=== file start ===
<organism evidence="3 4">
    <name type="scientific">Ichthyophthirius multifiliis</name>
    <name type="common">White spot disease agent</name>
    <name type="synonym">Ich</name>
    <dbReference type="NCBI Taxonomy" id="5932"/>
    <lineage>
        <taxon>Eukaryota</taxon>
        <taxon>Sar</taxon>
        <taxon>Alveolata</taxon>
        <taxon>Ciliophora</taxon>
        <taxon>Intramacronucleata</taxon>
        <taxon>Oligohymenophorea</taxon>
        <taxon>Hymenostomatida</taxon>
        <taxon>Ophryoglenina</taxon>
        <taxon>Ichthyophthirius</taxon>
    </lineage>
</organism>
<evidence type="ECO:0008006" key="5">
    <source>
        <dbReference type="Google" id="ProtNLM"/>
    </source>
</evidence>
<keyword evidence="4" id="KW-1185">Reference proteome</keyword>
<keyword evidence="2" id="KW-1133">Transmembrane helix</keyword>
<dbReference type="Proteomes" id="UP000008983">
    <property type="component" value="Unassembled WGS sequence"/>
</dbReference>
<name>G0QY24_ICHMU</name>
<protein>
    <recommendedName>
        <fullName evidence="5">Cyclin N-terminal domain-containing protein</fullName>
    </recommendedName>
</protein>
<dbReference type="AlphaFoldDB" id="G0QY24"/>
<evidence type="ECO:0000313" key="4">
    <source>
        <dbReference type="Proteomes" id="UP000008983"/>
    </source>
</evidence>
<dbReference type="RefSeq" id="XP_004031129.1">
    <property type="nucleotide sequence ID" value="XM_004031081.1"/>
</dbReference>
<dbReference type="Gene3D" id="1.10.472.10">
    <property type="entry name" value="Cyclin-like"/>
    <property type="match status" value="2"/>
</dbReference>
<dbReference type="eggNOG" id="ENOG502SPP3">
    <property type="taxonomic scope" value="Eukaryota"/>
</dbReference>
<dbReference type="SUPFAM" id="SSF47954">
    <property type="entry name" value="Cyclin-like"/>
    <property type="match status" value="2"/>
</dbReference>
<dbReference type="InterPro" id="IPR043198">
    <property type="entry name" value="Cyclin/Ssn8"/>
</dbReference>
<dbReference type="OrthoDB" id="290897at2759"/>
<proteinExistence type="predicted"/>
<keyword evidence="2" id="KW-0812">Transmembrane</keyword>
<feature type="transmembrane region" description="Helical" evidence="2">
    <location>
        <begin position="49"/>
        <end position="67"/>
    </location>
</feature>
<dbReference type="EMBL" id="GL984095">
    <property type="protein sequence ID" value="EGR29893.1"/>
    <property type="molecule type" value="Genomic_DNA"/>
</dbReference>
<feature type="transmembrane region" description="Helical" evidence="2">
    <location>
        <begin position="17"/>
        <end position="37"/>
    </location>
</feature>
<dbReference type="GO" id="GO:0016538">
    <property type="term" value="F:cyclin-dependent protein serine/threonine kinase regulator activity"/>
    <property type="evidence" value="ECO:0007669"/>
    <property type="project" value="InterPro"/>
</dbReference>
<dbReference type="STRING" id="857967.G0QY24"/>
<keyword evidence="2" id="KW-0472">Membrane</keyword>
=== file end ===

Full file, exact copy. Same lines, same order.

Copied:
<organism evidence="3 4">
    <name type="scientific">Ichthyophthirius multifiliis</name>
    <name type="common">White spot disease agent</name>
    <name type="synonym">Ich</name>
    <dbReference type="NCBI Taxonomy" id="5932"/>
    <lineage>
        <taxon>Eukaryota</taxon>
        <taxon>Sar</taxon>
        <taxon>Alveolata</taxon>
        <taxon>Ciliophora</taxon>
        <taxon>Intramacronucleata</taxon>
        <taxon>Oligohymenophorea</taxon>
        <taxon>Hymenostomatida</taxon>
        <taxon>Ophryoglenina</taxon>
        <taxon>Ichthyophthirius</taxon>
    </lineage>
</organism>
<evidence type="ECO:0008006" key="5">
    <source>
        <dbReference type="Google" id="ProtNLM"/>
    </source>
</evidence>
<keyword evidence="4" id="KW-1185">Reference proteome</keyword>
<keyword evidence="2" id="KW-1133">Transmembrane helix</keyword>
<dbReference type="Proteomes" id="UP000008983">
    <property type="component" value="Unassembled WGS sequence"/>
</dbReference>
<name>G0QY24_ICHMU</name>
<protein>
    <recommendedName>
        <fullName evidence="5">Cyclin N-terminal domain-containing protein</fullName>
    </recommendedName>
</protein>
<dbReference type="AlphaFoldDB" id="G0QY24"/>
<evidence type="ECO:0000313" key="4">
    <source>
        <dbReference type="Proteomes" id="UP000008983"/>
    </source>
</evidence>
<dbReference type="RefSeq" id="XP_004031129.1">
    <property type="nucleotide sequence ID" value="XM_004031081.1"/>
</dbReference>
<dbReference type="Gene3D" id="1.10.472.10">
    <property type="entry name" value="Cyclin-like"/>
    <property type="match status" value="2"/>
</dbReference>
<dbReference type="eggNOG" id="ENOG502SPP3">
    <property type="taxonomic scope" value="Eukaryota"/>
</dbReference>
<dbReference type="SUPFAM" id="SSF47954">
    <property type="entry name" value="Cyclin-like"/>
    <property type="match status" value="2"/>
</dbReference>
<dbReference type="InterPro" id="IPR043198">
    <property type="entry name" value="Cyclin/Ssn8"/>
</dbReference>
<dbReference type="OrthoDB" id="290897at2759"/>
<proteinExistence type="predicted"/>
<keyword evidence="2" id="KW-0812">Transmembrane</keyword>
<feature type="transmembrane region" description="Helical" evidence="2">
    <location>
        <begin position="49"/>
        <end position="67"/>
    </location>
</feature>
<dbReference type="EMBL" id="GL984095">
    <property type="protein sequence ID" value="EGR29893.1"/>
    <property type="molecule type" value="Genomic_DNA"/>
</dbReference>
<feature type="transmembrane region" description="Helical" evidence="2">
    <location>
        <begin position="17"/>
        <end position="37"/>
    </location>
</feature>
<dbReference type="GO" id="GO:0016538">
    <property type="term" value="F:cyclin-dependent protein serine/threonine kinase regulator activity"/>
    <property type="evidence" value="ECO:0007669"/>
    <property type="project" value="InterPro"/>
</dbReference>
<dbReference type="STRING" id="857967.G0QY24"/>
<keyword evidence="2" id="KW-0472">Membrane</keyword>